• 1/2 cup pitted Kalamata olives

Method:  In a large bowl, whisk together oil, vinegar, oregano, salt and pepper to make a dressing. Add cucumbers, tomatoes, peppers, onions, feta cheese and olives and toss gently to combine.

Serve immediately.

Nutritional Info:  Per Serving:200 calories (160 from fat), 18g total fat, 5g saturated fat, 20mg cholesterol, 480mg sodium, 7g carbohydrate (2g dietary fiber, 4g sugar), 4g protein

Calling all Gardeners

Cool black dirt, baby plants looking for a home, mouth salivating at the possible vegetables that will be enjoyed in just a few short weeks.  Yep, it’s gardening time!  This is only the second time we have done a garden together and I’m hoping this season we have better luck.  gardening

I grew up with a huge garden every year.  It has always been my goal to replicate the bounty that my parents could produce.  Someday, I will succeed!  For now, we have two 4×8 raised beds and a few pots.  This year, we are doing beans, carrots, peppers, tomatoes, cucumbers, zucchini, squash, spinach, kale and herbs.

Tell me about your gardens!  I want to know your tricks of the trade.  What veggies do better next to others, which do you start by seed and plant?  I realize there are hundreds of books on the subject but I prefer firsthand experience to learn from.

Spring Clean Your Body

spring cleaning Spring is the time of year many people deep clean their houses of the winter grunge.  I think it’s also a great time to do the same for our bodies.  We have been cooped up for months and probably running pretty sluggish as well.

There are many ways we can detox our bodies.  Some prefer the help of medical shakes and supplements while others like to rely on the natural properties in a number of spices and produce to do the work of the medical foods.   As a whole, bitter, pungent foods are in this category.

Here is a list of natural body cleansers:

  • Turmeric
  • Ginger
  • Coriander
  • Cumin
  • Mint
  • Parsley
  • Lemon
  • Onion
  • Garlic
  • Asparagus
  • Arugula
  • Radishes

Foods to avoid during a cleanse would be:  heavy, oily, salty foods, red meat and dairy.

Cauliflower Pizza Crust

Cauliflower-Crust-Pizza-2 We went over to a friend’s house a couple weeks back to meet their handsome new baby boy and play a bit with his older brother.  They had us over for dinner and made pizza.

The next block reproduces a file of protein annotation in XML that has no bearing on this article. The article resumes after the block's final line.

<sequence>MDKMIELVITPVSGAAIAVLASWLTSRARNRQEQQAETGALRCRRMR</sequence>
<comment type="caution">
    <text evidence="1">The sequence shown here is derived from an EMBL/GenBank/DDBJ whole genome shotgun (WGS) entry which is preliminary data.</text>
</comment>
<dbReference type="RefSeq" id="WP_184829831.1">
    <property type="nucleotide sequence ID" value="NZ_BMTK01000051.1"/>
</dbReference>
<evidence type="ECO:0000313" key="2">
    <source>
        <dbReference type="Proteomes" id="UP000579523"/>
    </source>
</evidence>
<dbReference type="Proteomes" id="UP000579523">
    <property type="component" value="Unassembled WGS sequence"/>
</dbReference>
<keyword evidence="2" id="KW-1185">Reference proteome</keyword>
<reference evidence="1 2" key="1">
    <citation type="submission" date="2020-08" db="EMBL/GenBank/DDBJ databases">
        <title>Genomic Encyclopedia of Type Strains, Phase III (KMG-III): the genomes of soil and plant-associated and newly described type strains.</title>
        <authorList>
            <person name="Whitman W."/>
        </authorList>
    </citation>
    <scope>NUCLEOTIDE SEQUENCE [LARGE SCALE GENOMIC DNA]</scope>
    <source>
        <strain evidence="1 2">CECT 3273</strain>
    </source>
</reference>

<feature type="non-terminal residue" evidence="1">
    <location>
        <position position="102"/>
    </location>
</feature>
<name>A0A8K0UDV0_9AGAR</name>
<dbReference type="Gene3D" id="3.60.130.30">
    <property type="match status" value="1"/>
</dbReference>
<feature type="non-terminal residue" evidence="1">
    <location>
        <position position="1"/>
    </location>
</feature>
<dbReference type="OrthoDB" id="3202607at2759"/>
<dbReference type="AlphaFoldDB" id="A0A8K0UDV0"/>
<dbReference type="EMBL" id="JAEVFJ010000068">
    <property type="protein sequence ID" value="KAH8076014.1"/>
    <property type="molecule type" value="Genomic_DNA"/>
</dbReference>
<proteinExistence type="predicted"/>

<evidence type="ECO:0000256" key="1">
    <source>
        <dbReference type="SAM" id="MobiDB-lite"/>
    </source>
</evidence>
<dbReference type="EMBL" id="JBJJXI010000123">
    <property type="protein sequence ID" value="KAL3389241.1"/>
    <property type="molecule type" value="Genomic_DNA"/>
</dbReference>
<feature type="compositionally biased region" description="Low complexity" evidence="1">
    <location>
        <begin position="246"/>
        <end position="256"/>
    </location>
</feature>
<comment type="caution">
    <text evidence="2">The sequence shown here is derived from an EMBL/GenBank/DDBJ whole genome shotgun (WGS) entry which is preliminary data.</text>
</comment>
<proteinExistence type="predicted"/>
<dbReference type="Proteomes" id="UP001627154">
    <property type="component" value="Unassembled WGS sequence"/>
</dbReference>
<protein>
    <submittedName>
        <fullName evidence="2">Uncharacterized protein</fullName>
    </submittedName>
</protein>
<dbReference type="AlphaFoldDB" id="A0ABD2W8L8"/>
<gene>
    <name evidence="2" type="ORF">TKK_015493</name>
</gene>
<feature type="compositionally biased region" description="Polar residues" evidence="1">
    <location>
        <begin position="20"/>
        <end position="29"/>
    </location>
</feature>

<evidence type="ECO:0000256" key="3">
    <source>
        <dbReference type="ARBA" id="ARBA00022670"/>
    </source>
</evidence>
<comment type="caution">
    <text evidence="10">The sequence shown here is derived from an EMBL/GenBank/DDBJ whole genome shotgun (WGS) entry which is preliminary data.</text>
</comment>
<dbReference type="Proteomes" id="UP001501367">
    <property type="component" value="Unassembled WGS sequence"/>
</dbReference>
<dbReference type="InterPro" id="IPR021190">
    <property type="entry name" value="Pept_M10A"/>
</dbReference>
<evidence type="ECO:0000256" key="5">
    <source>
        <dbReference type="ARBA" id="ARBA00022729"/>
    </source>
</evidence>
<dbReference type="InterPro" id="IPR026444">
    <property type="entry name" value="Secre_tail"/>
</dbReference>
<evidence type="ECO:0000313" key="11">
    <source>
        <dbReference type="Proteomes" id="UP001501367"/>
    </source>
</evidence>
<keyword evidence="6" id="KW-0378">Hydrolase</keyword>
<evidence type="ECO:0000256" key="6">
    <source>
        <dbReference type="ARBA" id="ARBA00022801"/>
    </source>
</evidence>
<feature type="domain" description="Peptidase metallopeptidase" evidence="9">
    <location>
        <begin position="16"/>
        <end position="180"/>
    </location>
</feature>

First I have to say, if someone is gracious enough to make a meal, I will eat whatever is put in front of me and be thankful for every bite.  I may be a health coach but I am not a food snob!

My friend had in the past made a gluten free crust and decided to make one pizza with that recipe and one with a regular dough crust.  The gluten free crust was actually made of cauliflower, and was delicious!  It was so good, my husband and I made pizza that very next week and used the recipe again.

There are many renditions of gluten free crust but this just happens to be the one that I am forwarding to you.  Experiment with this recipe and other ingredients such as corn or rice flour and so on.  Find your favorite and fill the top with lots of great veggies!

Cauliflower Pizza Crust

Ingredients:

  • Fresh Cauliflower, 1 cup
  • Egg, 1 large
  • Cheddar Cheese, 1 cup, shredded (The higher quality the better.)
  • Fennel, 1/2 tsp
  • Oregano, ground, 1 tsp
  • Parsley, dried, 2 tsp

Directions:

Rice or finely chop the cauliflower.  (Remove the cauliflower from the main stem, soak it in cool salt water for about 5 minutes before you grate it or chop it.)  Beat egg, add the cauliflower, and shredded cheese.  Mix the ingredients, squeeze out remaining liquid and press into a greased pizza pan then sprinkle with the spices. Bake at 450 for 12 to 15 minutes. If you double the recipe cook 15 to 20 minutes.  (I also noticed that if you make the outside of the crust thicker than the middle, it bakes more evenly.),

Add desired pizza topping (not included in nutritional info) such as red sauce, mushrooms, green pepper, onions, cheese, etc.  Bake until brown and cheese is bubbly.  (I left mine in about 8 to 10 minutes.)

This makes 6-8 smaller pieces.